__inspire__best mathematical practices in ourselves, our students, and our teaching. Yes, we can teach our 10th graders why and how it mattered to Euclid that a floppy compass is constructionally equivalent to a lockable compass--even if that’s not a part of the Math Content Standard. Yes, we can teach our 9th graders why and how to convert a repeating decimal back to a rational fraction--even if that’s not in the Math Content Standard. (Well, it’s almost in the Standard.)

My point is: best mathematicians and best mathematical practices teach us what’s possible, not just what to know, learn or teach in school. Perhaps the Eight Mathematical Practices of the Common Core overshot their modest goals in a very good way!

Are the Eight Mathematical Practices of the Common Core a high-water mark for the Common Core, beyond math education reform? Can teachers outside mathematics--English teachers, Social Studies teachers, etc.--decide that Common Core Mathematics Practices help reclaim for mathematics pedagogy its liberal arts heritage?

We math teachers can't convince our colleagues in other disciplines that mathematics is historically the most liberal of the liberal arts. But perhaps our students can.

**Our Eight Imperatives for Doing Good Mathematics--Parsimoniously Restated **

__Explain to yourself the meaning of a problem and look for entry points to its solution. Analyze the givens, constraints, relationships and goals. Conjecture the form and meaning of a solution before jumping in. Consider analogous problems, special cases and simpler versions of the problem to gain insights into the solution. Monitor and evaluate your progress—change course if necessary. Apply correspondences between equations, verbal descriptions and tables. Draw diagrams of important features. Seek regularities and trends. Use concrete objects or pictures to conceptualize and solve the problem. Check your answer by another method—continually ask, “Does it make sense?” Understand approaches of others to the problem; identify correspondences among multiple approaches.__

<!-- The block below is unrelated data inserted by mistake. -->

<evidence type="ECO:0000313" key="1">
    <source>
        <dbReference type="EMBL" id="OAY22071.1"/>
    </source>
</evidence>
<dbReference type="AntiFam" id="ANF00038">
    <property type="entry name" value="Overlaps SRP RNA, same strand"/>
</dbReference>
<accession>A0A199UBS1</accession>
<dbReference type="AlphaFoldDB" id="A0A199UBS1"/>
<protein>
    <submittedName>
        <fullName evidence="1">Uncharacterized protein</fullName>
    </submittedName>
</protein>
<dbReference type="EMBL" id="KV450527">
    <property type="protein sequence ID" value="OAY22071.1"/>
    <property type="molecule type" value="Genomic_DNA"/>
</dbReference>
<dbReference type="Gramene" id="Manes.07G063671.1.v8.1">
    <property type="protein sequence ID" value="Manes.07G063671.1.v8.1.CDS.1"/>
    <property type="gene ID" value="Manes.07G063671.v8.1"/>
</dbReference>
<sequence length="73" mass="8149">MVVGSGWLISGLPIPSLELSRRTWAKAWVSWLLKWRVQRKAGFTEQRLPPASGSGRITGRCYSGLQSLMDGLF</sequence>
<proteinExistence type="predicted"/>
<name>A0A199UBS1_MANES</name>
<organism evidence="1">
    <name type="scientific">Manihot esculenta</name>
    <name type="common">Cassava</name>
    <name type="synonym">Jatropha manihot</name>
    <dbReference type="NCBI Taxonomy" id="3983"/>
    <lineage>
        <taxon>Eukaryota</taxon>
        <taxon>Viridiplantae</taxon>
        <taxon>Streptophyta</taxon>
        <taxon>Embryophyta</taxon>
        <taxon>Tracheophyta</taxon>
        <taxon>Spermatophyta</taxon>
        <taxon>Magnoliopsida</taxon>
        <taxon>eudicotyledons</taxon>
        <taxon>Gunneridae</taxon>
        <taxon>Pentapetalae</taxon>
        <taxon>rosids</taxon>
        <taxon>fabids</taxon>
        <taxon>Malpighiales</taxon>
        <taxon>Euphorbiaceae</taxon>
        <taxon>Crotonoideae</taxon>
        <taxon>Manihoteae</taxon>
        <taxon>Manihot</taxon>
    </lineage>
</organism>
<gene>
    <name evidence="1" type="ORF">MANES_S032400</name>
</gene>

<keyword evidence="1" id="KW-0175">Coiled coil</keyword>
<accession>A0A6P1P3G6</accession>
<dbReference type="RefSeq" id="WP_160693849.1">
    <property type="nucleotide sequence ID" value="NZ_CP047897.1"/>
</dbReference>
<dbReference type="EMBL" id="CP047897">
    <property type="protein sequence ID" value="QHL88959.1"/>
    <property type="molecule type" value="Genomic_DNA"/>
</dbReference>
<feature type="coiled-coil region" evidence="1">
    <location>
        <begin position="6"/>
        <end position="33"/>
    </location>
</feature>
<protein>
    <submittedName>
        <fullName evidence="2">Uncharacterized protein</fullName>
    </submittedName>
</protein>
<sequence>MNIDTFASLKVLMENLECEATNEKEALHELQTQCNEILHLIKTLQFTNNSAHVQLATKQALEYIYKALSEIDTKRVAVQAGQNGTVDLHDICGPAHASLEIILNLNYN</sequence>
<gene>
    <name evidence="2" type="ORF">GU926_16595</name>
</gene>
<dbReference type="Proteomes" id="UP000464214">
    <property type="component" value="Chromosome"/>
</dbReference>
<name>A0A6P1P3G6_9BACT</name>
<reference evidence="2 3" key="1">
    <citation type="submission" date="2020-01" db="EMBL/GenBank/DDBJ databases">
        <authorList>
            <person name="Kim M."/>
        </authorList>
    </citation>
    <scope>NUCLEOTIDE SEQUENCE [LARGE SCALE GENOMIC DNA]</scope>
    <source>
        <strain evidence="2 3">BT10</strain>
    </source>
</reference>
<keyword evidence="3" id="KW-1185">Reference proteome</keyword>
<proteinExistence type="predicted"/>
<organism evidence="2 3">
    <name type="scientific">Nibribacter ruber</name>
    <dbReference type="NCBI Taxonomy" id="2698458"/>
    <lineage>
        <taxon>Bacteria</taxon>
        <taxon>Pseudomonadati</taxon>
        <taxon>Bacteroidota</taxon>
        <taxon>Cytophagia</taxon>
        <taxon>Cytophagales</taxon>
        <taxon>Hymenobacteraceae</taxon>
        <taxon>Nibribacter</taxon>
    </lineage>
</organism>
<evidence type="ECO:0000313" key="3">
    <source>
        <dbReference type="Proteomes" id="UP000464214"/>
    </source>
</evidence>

**1. Solve Tenaciously!**__Make sense of quantities and relationships in problems.__

**2. Quantify****Contextually!***Decontextualize*—represent a problem situation symbolically and manipulate symbols as if they have a life of their own.

*Contextualize*--pause as needed during manipulation to probe the referents for the symbols. Consider the units involved. Attend to meaning of quantities, not just how to compute them. Know and flexibly use multiple properties of objects and operations.

__Use stated assumptions, definitions and previously established results in constructing arguments. Make conjectures and build a logical progression of statements to explore__

**3. Argue Logically!**the truth of conjectures. Analyze situations by breaking them into cases. Recognize and use counterexamples. Justify conclusions, communicate them to others, and respond to the arguments

of others. Reason inductively about data; make plausible arguments that take into account the context from which the data arose. Compare the effectiveness of two plausible arguments. Distinguish correct logic or reasoning from flawed; if there is a flaw in an argument, explain the flaw. Construct arguments using concrete objects, drawings, diagrams, and actions. Make correct sense even if the argument is not generalized or formal. Determine the domains to which the argument applies. Listen to and read arguments of others, and decide whether their arguments make sense. Ask useful questions to clarify or improve arguments of others.

__Apply mathematics to solve problems arising in everyday life, society, and the workplace. Write an addition equation to describe a simple situation. Apply proportional reasoning to plan a school event or analyze a community problem. Use geometry to resolve a design problem. Use functions to describe how a quantity you care about depends on other quantities. Be comfortable making simplifying assumptions/approximations to apply what you know to a complicated situation. Realize simplifications may need revision later. Identify important quantities in a practical situation. Use diagrams, tables, graphs, flowcharts and formulas to model relationships among important quantities. Analyze the model to draw conclusions about the practical situation. Reflect whether the conclusions make sense. Improve the model if it has not served its purpose.__